How health insurance rider works

A health care insurance rider can help take the sting out of large medical bills, allowing policyholders to pay next to nothing or nothing for their treatments. This is because hospitalisation plans typically don’t cover a full medical bill. The insured has to pay a portion of the bill, such as a deductible (the threshold at which the insurance company will start to reimburse the insured for treatments) and a co-payment (the percentage
of the rest of the bill that the insured pays).

For example, if the bill is $10,000, the deductible amount is $3,000, and the co-insurance percentage is 10 per cent, the insured will have to pay the first $3,000, plus 10 per cent of the remaining $7,000 before insurance kicks in. In other words, he pays $3,700 and the insurance company pays $6,300.

Hospital bills for major ailments and critical illnesses can run into the hundreds of thousands, so even with insurance, patients can end up forking out daunting five-figure sums. But having an insurance rider that covers the deductible and co-payment – either partly or totally – he may then pay little or no out-of-pocket expenses.

Having a rider is particularly pertinent amid concerns of mounting health care costs, but some argue it inadvertently drives up health care costs, leading to a vicious circle of overconsumption of treatments and rising premiums.

Riders may encourage the so-called “buffet syndrome” in which the insured goes overboard on medical treatments. Since patients do not feel the pinch of co-sharing the bill, they are more likely to opt for unnecessary or non-essential treatments, or over-consume medical
services. And health care professionals may be tempted to over-treat or overcharge patients.

Indeed, a task force set up by the Life Insurance Association of Singapore, the Ministry of Health, and the Monetary Authority of Singapore found that patients with full coverage racked up bills that were 20-25 per cent higher than that of their co-paying counterparts. This pushes
health care and insurance premiums up for everyone in the longer term.

That said, from a consumer’s perspective, it is advantageous to invest in a rider. A policyholder need not worry if he wants to be attended to by more experienced specialists, to stay in a single room, or be warded at a private hospital. 

The extras in some riders 

Riders don’t cover just deductibles and co-payments. Some are designed for the insured to add on other needs. For instance, some riders pay an allowance for every day that the  insured has to stay in hospital, to help make up for lost income for family breadwinners and the self-employed. Another bonus: choosing to stay in an A, B1, B2 or C ward in a restructured instead of a private hospital may allow the insured to enjoy a daily hospital incentive of between $75 and $300.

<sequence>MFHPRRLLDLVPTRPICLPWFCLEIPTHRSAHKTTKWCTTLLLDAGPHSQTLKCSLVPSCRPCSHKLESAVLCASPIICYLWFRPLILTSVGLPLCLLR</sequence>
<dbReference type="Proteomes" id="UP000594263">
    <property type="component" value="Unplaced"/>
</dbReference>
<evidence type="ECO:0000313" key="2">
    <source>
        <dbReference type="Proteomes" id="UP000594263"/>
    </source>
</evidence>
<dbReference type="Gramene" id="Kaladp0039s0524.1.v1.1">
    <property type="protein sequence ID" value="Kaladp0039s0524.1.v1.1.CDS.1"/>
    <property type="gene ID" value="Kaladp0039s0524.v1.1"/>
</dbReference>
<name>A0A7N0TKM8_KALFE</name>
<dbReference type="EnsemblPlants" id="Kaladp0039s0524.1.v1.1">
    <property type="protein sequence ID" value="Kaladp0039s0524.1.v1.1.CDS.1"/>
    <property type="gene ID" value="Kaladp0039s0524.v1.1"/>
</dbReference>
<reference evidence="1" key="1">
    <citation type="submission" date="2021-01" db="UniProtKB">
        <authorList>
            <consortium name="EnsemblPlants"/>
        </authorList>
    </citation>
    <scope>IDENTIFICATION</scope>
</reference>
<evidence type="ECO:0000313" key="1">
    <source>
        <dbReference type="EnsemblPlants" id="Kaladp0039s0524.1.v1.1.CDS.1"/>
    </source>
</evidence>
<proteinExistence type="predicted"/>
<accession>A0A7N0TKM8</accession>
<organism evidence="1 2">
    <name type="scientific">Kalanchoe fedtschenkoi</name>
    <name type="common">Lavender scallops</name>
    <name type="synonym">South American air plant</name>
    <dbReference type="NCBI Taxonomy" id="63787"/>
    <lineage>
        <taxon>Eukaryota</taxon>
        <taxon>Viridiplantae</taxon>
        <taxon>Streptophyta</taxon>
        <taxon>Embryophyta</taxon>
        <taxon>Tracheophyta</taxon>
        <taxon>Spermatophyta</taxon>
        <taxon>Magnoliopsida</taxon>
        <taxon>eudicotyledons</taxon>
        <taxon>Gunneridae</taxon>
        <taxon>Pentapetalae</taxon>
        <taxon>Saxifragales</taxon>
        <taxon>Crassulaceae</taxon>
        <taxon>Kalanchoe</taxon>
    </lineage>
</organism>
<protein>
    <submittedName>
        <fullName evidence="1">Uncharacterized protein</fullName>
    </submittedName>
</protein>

Insurance usually offers coverage for standard hospital treatments, and not alternative medicines or treatments. But premium riders such as PruShield Extra (Prudential), AXA General Care, AIA Max Essential, and Aviva’s MyHealthPlus will reimburse the insured for post-hospitalisation care, and even traditional Chinese medicine (TCM ) treatments.

Some other riders, like AXA Home and Great Eastern’s Total Health Plus, even cover home visits by doctors, nurses and physiotherapists, and so are useful for patients with long-term illnesses such as stroke, cancer or dementia.

To encourage speedy recovery, some insurance companies provide get-well incentives. NTUC Income’s Daily Cash Rider includes a get-well benefit upon discharge, Great Eastern’s Total Health includes a lump sum payment of $500 for health supplements or fitness classes,
and AIA offers a discount on its Max Essential premiums for participation in their wellness programme to encourage a culture of holistic wellness and reduce burgeoning health care costs.

Examples of riders offered by some insurers

Budget limitations

“Lite” riders pay a percentage of the deductible or co-insurance, and provide a daily hospital incentive for staying in a cheaper ward.

  • PruShield Extra Lite
  • NTUC Income’s Assist Rider

No-frills coverage preferred
“Basic” riders cover 100 per cent of the deductible and co-insurance, and provide a daily hospital incentive for staying in a cheaper ward.

  • AXA Basic Care
  • NTUC Income’s Plus Rider

Focus on healing and holistic wellness
Premium riders cover 100 per cent of the deductible and co-insurance, post-hospital
follow-up costs, and include TCM. Some also include complementary treatments such as podiatric, chiropractic or osteopathic treatment.

  • PruShield Extra
  • AIA Max Essential
  • Aviva’s MyHealthPlus

Long-term illness
Some riders cover home visits by doctors, nurses and physiotherapists, for patients with long-term illnesses such as cancer, stroke or dementia.

  • Great Eastern’s Total Health Plus
  • AXA Home Care

Parents or breadwinners
Some riders provide daily cash benefits for each day you are hospitalised, or coverage for the insured’s child(ren) as well.

  • NTUC Income’s Daily Cash Rider
  • NTUC Income’s Child Illness Rider

For more information and updates of the various Integrated Shield Plans (IPs), visit and the IPs’ home pages.

So are riders necessary?

While all these add-ons can be very persuasive, many may not be absolutely necessary. Bear in mind that Medisave savings cannot be used to pay for riders, and that rider premiums tend to increase with age. A rider may cost a person $30 per month, or $360 a year, in his 20s, and escalate to $150 a month ($1,800 a year) in his 60s – when he is likely to be retired and have to mind his finances more carefully.

Many insurance companies tier their riders and price them based on the benefits they offer, so consider investing in the “lite” or “basic” versions if longterm affordability is a concern.

Ref: N18